We will have to see how the lower than expected random performance impacts application workloads on the next page read.
Random Write Performance
The 970 EVO Plus didn't see an increase in random write performance either with a single worker in our test software. The new flash and Samsung's controller optimizations do increase performance through better efficiency, but you need more applications running off more than a single CPU core to get the full benefit.
70% Read Sequential Performance
The efficiency increase comes through in the sequential mixed workload test. Here, the EVO Plus breaks new ground for QD2 70% reads and leaves the other drives well behind. The BPX Pro closes the gap at QD4, and the WD Black SN750 joins the group at QD8.
70% Read Random Performance
The 970 EVO Plus' random performance shines though in the mixed workload test. I'm hesitant to call the performance lackluster because most companies about love to score nearly 33,000 IOPS at QD2 in this test. The problem is the nearly 45,000 IOPS coming from the new drives with the SM2262EN controller and Micron 64L TLC flash.
1TB Class Real-World Performance Testing
Game Load Time
As we've shown multiple times in the past, random read performance is directly related to how fast consumer applications load in Windows. The new 970 EVO Plus improves on the game load times compared to the two previous generation 970 products and falls in line just behind the new ADATA SX8200 Pro.
PCMark 8 Total Storage Bandwidth
The PCMark 8 Storage Bandwidth test uses nine common applications to fill ten tests in the suite. The tests run back to back with pauses between the workloads just like most of us run applications at home.
The 1TB 970 EVO Plus scores 645 MB/s in this test. The score is solid for a consumer drive and outperforms the older models on the chart once you set aside the 970 Pro with 2-bit per cell flash. The issue comes once you factor in the other next-generation SSDs that outperform the EVO Plus.
PCMark 8 Extended Storage Test
The Extended Storage test uses the same nine applications but wears the flash into a preconditioned steady state first. From the extremely worn state, the drives run the applications suite with measurements at different points and later moves into recovery phases with five-minute pauses between each pass. The pause allows the drives to clean up the flash through background garbage collection.
Samsung's new flash and programming move the 970 EVO Plus into workstation-class performance under heavy workloads. This is an important step for the EVO series and Samsung's 3-bit per cell flash.
SYSmark 2014 SE System Responsiveness and Power Tests
Workstation performance under heavy workloads is still different from consumer and office workloads. The Responsiveness Test scores latency, what makes your computer feel fast or slow. The 1Tb EVO Plus does a good job outperforming the previous generation but fails to overtake the 970 Pro and new SM2262EN drives.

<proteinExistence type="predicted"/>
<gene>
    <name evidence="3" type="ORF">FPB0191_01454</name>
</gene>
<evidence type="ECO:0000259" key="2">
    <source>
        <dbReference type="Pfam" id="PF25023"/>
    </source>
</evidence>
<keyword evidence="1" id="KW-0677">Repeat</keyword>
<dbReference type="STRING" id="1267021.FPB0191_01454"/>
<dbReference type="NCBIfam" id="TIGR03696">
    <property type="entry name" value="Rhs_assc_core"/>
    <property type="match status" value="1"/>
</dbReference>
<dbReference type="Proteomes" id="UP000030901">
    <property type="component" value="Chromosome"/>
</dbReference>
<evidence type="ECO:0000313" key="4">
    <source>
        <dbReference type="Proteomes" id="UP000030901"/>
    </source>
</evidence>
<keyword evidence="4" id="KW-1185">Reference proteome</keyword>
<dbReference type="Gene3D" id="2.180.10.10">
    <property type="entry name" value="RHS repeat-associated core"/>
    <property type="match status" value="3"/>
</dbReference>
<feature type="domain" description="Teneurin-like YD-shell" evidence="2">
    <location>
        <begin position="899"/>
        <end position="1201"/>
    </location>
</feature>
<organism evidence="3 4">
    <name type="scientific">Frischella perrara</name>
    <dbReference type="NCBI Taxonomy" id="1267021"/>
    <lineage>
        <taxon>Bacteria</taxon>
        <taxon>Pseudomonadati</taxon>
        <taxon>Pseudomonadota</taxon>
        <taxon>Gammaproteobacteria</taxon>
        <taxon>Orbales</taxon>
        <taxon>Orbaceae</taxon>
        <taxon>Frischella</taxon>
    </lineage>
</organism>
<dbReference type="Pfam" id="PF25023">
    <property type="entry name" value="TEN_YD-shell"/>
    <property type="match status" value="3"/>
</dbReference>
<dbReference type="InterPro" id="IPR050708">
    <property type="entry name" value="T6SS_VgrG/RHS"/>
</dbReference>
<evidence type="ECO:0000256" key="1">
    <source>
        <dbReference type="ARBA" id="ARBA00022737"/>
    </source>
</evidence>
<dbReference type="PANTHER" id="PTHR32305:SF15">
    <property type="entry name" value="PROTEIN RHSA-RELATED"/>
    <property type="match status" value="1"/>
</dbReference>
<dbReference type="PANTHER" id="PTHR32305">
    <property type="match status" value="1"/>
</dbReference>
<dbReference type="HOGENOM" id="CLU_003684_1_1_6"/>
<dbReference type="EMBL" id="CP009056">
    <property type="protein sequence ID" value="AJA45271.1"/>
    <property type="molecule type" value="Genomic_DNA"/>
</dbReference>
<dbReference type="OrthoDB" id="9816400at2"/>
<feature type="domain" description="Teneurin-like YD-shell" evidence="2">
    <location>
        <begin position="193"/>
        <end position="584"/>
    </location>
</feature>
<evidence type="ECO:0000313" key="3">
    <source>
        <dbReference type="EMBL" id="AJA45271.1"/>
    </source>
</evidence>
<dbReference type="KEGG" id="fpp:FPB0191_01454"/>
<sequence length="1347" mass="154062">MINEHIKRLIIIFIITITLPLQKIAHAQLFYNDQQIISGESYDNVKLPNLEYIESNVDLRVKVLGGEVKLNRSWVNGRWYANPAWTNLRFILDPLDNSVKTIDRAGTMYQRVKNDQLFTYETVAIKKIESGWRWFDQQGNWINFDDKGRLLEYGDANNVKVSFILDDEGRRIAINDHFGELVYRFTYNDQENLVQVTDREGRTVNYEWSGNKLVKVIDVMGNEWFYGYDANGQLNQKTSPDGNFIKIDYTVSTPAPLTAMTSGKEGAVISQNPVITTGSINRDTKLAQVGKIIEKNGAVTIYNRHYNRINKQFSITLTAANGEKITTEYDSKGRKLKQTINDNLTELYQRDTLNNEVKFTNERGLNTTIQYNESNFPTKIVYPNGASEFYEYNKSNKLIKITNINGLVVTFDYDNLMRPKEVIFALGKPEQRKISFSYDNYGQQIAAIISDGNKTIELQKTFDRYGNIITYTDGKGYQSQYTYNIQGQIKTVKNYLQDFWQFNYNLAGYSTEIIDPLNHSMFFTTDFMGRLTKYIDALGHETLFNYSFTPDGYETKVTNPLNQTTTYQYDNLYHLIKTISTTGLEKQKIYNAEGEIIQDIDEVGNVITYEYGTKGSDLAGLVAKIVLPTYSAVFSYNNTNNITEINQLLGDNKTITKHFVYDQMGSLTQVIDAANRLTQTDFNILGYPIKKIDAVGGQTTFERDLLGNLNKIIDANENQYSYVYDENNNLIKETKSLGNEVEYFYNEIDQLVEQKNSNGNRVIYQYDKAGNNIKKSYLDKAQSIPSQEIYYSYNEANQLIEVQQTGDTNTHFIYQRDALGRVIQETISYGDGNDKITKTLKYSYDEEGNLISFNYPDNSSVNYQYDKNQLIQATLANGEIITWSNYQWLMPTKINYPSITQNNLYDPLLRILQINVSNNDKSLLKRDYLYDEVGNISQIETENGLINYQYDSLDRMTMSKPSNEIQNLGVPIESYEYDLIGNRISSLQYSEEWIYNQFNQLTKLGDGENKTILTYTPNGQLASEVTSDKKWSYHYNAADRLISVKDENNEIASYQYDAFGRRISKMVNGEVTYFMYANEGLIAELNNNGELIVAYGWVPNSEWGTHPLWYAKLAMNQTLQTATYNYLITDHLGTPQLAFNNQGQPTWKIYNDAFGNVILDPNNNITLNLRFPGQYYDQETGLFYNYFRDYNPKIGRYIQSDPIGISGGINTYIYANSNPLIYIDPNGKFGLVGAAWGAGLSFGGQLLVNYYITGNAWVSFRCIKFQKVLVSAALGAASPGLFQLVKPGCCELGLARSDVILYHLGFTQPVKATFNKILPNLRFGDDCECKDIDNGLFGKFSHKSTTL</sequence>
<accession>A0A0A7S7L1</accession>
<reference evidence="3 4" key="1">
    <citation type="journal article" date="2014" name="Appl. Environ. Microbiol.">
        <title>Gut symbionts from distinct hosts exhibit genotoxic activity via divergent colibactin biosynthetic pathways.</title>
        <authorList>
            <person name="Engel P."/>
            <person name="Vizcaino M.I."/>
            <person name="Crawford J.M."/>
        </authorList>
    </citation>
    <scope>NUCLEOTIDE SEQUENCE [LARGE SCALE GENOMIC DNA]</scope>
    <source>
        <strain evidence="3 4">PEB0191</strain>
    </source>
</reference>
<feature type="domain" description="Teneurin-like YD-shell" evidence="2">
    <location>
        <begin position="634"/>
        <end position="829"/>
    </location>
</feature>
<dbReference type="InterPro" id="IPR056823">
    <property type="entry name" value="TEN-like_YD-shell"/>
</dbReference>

Notebook Battery Life
Samsung's new 1.2v 96-layer flash allows the 1Tb EVO Plus to nearly match the previous generation in our Notebook Battery Life Test with BAPCo's MobileMark 2012 version 1.2. We use the Lenovo Y700-17 gaming system for this test, and the EVO Plus gives us just over 5 hours of on-battery time.
Samsung taught the 970 EVO Plus enough new tricks to keep it on stage but not enough to steal the spotlight. Today we lit the 1TB model, and it panicked like a kindergarten student at the first school recital.
Of the five new 1TB NVMe SSDs we tested over the last couple of months the 970 EVO shows the highest performance on paper. In some workloads, the drive takes a few performance wins but those come in far fewer than year's past when the EVO series was the dominant consumer SSD. Some of the other companies have caught up, overtaken, and now sprinted away in key performance categories
Not every disappointment is purely performance related. Every SSD we compared to the 970 EVO against ships with a 5-year warranty. The 970 EVO Plus ties for the lowest endurance in the 1TB class with 600 TBW. When it comes to pricing, you will pay more for this drive than the SX8200 Pro, HP EX950, and MyDigitalSSD BPX Pro. Paying more to get less is the opposite of a good value.
None of this means we dislike the 970 EVO Plus. The 1TB drive we tested is the first with 3-bit per cell flash we would use in a workstation for heavy workloads. In a heavy write environment, this drive is your best compromise between general and professional application performance. Most of the other drives deliver an exceptional user experience under light workloads thanks to heavy reliance on the cache but prove to be underwhelming when pushed hard.
The issue with this strategy is that Samsung already has the best flash-based workstation/prosumer SSD shipping today in the 970 Pro. Through additional tuning the company may be able to get the EVO Plus series back to the top of consumer performance but for that to happen the series will need to pick up the random read performance a bit more. If I'm paying a premium price for an NVMe SSD in 2019, then I want the premium performance to match.
The Bottom Line: Samsung's proven reliability keeps the EVO Plus intresting but we feel the company could have done more to improve the user experience.